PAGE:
In today’s changing retail landscape, one thing is clear: Brands need to embrace digital or get left behind. As more consumers turn to their smartphones throughout their purchase journeys, traditional retailers are rethinking their marketing strategies and making the jump to digital. Japan’s Sogo & Seibu’s move to digital has lessons and insights relevant to all companies looking to digitize.
Japan’s digital revolution has changed the way brands reach out to consumers. Today, digital ad spending in Japan exceeds $9B and accounts for just under 20% of all ad spending.1 Sogo & Seibu, a Japanese retail company that owns and operates about 20 department stores across the country, was faced with the challenge of digitizing traditional marketing techniques like direct mail promotions and storefront displays across all of its store locations.
Sogo & Seibu had begun using digital technology in its marketing mix, but it hadn’t rolled out digital ads and promotions at all stores nationwide. The company knew its local stores would need time to adjust as it kicked off a full-scale digital campaign, so it turned to the headquarters’ marketing team to conduct research, educate staff, and address key concerns throughout the process.
Sogo & Seibu transitions to digital
As Sogo & Seibu set out to help its local stores move away from their conventional approaches to promotions, it had several challenges to address:
- How should they cultivate a mindset of proactively incorporating new ideas and methods and move away from our conventional approaches to promotions?
- How do they provide support and build relevant skills among people inexperienced in digital advertising?
- How could they give independence to the individual stores so that they could own their marketing efforts?
Here’s the five-step plan it used to tackle these concerns and bring local stores into the digital age:
1. Encouraged clear and consistent internal communication
A traditional retailer like Sogo & Seibu knew that its local stores might not understand the potential of digital advertising, so it developed new language to motivate its staff and get them excited about digital.
Driven by the motto “from spots to people,” the company provided data that showed how many consumers it expected to reach compared with its previous offline efforts. Because it’s difficult to execute plans without management buy-in at the stores, the marketing team spread the news to both staff and management.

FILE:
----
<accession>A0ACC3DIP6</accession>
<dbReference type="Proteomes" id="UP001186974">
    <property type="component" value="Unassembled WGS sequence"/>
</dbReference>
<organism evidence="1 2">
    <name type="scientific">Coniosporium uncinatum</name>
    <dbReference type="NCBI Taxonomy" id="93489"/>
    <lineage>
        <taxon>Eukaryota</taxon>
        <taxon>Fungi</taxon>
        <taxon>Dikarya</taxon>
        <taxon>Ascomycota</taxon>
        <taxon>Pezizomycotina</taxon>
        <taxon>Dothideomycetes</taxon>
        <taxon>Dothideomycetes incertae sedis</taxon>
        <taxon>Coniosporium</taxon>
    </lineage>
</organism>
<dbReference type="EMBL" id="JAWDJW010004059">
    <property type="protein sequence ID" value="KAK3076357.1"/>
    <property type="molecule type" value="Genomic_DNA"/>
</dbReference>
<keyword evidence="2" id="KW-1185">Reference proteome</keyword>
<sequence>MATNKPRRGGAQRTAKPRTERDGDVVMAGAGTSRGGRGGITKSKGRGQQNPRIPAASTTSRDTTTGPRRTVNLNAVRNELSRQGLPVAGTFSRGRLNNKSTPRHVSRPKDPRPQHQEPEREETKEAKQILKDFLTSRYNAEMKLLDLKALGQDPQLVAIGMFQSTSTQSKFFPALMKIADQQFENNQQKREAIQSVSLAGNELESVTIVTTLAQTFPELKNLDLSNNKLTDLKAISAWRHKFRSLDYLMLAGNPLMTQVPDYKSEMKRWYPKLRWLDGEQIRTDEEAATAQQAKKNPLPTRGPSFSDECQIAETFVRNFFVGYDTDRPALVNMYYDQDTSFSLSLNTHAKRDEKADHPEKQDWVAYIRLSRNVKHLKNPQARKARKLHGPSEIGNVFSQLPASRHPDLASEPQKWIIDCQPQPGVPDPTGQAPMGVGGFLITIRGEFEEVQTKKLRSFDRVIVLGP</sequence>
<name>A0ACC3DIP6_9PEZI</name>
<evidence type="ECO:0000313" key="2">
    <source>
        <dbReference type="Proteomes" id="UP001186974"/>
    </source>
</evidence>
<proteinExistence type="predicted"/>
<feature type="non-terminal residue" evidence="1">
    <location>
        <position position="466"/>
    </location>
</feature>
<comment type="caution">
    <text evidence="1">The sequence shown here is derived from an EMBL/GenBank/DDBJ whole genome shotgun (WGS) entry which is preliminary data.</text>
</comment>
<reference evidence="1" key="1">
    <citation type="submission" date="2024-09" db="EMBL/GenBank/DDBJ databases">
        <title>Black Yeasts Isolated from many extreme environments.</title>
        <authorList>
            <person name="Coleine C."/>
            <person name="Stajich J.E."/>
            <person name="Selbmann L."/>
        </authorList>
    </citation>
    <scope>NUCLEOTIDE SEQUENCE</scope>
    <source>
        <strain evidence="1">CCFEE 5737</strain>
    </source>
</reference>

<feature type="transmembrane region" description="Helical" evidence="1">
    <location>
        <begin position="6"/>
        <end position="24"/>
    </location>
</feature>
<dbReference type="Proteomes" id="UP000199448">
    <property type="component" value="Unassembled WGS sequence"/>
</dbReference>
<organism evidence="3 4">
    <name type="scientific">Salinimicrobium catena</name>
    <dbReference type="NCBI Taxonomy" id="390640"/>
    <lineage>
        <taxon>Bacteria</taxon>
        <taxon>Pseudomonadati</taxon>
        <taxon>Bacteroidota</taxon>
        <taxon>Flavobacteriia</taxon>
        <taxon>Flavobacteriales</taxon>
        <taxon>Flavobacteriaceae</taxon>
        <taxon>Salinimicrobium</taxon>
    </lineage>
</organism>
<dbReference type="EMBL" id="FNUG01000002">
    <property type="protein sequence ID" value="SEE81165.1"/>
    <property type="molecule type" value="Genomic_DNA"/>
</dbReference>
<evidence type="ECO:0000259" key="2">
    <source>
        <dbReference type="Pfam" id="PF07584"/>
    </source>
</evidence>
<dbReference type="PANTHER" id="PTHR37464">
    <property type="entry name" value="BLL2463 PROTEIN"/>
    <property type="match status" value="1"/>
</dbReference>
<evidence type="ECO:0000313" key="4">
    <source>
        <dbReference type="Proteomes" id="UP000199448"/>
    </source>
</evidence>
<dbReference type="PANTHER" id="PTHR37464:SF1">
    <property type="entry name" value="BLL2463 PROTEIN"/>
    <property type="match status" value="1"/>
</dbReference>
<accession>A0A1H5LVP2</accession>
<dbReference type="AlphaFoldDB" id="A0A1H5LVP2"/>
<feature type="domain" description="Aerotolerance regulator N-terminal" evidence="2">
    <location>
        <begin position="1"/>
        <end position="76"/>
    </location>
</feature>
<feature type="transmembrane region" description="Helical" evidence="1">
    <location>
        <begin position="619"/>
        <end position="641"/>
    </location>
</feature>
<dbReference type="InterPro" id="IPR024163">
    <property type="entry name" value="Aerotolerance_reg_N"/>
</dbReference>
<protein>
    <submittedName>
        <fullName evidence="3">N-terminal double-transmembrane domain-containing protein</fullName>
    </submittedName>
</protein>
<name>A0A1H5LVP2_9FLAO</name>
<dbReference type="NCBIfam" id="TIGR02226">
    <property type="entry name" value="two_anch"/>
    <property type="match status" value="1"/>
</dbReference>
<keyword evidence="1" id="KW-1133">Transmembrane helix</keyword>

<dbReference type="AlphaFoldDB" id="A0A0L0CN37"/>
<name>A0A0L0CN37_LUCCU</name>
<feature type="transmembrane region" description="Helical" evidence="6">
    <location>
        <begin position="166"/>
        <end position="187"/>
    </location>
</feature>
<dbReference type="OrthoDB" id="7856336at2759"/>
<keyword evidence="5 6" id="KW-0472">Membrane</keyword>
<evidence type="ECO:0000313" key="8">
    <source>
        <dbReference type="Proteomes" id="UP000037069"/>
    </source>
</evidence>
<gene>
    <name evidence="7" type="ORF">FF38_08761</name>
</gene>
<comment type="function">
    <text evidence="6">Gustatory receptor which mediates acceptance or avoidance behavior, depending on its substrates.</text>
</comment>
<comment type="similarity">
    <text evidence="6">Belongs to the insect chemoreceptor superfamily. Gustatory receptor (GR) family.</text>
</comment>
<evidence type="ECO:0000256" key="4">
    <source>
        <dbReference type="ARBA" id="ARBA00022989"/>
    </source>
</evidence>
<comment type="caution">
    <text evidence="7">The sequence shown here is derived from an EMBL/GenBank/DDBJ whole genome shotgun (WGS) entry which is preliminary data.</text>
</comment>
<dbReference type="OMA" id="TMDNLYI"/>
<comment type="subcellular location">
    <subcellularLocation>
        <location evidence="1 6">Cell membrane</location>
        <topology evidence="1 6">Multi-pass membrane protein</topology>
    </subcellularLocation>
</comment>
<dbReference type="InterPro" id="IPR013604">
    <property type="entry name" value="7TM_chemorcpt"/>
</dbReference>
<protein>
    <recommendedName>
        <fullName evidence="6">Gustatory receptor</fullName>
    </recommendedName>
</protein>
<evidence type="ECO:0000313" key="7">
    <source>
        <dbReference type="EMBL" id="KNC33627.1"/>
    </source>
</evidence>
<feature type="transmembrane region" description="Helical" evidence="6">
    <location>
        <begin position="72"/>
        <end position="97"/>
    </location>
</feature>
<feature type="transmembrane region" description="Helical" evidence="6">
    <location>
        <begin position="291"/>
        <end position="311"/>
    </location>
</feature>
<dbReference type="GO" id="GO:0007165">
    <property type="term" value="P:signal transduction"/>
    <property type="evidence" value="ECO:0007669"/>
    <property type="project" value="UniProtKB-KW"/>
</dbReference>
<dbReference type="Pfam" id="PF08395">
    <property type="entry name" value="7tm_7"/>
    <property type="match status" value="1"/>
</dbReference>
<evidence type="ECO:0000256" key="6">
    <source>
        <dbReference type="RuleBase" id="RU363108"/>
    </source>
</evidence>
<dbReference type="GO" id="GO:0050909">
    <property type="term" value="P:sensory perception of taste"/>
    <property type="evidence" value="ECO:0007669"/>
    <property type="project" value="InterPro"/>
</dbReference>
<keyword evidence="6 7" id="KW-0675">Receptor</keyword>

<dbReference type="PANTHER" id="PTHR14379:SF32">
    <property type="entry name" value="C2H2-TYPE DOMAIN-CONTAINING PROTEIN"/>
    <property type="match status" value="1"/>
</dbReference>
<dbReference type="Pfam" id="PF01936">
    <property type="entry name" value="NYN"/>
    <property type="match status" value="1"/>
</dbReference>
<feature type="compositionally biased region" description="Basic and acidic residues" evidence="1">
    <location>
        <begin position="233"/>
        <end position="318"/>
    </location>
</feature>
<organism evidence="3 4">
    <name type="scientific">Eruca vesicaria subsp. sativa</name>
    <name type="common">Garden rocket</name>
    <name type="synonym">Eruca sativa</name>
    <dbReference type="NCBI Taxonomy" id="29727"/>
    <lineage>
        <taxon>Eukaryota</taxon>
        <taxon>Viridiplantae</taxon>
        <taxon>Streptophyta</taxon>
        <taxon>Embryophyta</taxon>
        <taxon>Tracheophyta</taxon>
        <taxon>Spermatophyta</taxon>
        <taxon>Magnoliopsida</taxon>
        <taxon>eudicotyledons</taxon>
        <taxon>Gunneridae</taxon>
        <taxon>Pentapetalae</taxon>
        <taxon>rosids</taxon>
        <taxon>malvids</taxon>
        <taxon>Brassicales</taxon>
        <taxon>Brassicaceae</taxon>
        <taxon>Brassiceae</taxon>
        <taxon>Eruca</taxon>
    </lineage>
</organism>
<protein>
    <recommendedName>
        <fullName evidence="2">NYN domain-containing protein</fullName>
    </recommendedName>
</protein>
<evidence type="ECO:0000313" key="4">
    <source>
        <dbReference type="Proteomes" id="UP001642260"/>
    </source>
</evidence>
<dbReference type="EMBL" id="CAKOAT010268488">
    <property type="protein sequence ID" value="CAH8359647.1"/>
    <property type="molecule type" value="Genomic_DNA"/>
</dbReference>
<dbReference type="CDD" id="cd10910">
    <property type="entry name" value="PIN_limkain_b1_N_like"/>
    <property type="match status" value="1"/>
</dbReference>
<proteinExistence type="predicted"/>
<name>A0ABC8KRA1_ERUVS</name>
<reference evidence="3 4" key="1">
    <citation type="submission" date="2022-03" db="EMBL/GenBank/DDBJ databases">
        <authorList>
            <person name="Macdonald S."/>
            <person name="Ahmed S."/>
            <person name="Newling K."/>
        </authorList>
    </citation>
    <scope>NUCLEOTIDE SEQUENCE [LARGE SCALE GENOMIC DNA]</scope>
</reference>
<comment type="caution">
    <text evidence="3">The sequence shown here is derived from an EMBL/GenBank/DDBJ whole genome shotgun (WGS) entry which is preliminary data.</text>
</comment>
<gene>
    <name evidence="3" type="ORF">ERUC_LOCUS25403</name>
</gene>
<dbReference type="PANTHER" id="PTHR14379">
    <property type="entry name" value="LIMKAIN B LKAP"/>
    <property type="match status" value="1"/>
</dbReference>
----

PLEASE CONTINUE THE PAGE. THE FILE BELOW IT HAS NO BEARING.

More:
2. Pooled budgets and redistributed resources
After promoting the campaign plans internally, Sogo & Seibu’s marketing team had stores pool money from their budgets to pay for the digital ads. The money was then redistributed to the stores that requested to participate in the campaign, giving each store an incentive to join the initiative.
3. Simplified the process and educated staff
The marketing team made it easy for stores to request digital ads by using Google Forms. Those looking to participate filled out a “Sogo & Seibu promotion request form,” which contained basic information like the name of the store, the event being promoted, the website URL, and the start and end dates of the campaign. In addition to indicating the digital ads they wanted to run, requesters could choose the campaign’s target audiences, allowing them to consider the kind of message they wanted the campaign to convey.
After receiving the forms, the marketing team’s ad trafficker developed an Google Ads2 campaign based on the store’s needs. Meanwhile, the company helped familiarize personnel with Google Ads campaigns by circulating easy-to-understand videos and articles among the staff. This created momentum and boosted motivation while reducing the time spent figuring out a new technology.
4. Learned from the results
Sogo & Seibu meticulously examined campaign results to determine things it could do to drive impressions and reduce cost-per-clicks on all campaigns. Successes and failures were reported at monthly sales promotion management meetings, where efforts were made to improve the campaigns. Management from stores with successful ads was invited to these meetings to share their results, helping stores take ownership of the process.
5. Fostered friendly competition
The marketing team wanted stores to clearly see how ads were performing, so they created a dashboard to track each store’s performance during the campaign. The data was displayed side by side and segmented by media channel, making it easy for staff to determine what was working and what wasn’t. Not only did this encourage a dialogue between stores, it also fostered friendly competition by motivating stores to outperform each other.
Digital ads boosted sales and store visits
Sogo & Seibu’s local rollout was a success, with its stores embracing digital technology at branches across the country. “When I heard people from completely different departments—including higher-ups and management—using keywords and phrases that we use, I truly felt that our ideas had spread throughout the company,” said Yasushi Sekiguchi, sales planning and promotion, advertising planning at Sogo & Seibu.
Best of all, the campaign was successful from a sales perspective. After applying digital to its marketing mix, the company saw an increase in both sales and store visits. Research conducted at the Akita Prefecture store showed that more than 20% of users who were shown a banner ad ended up at the store.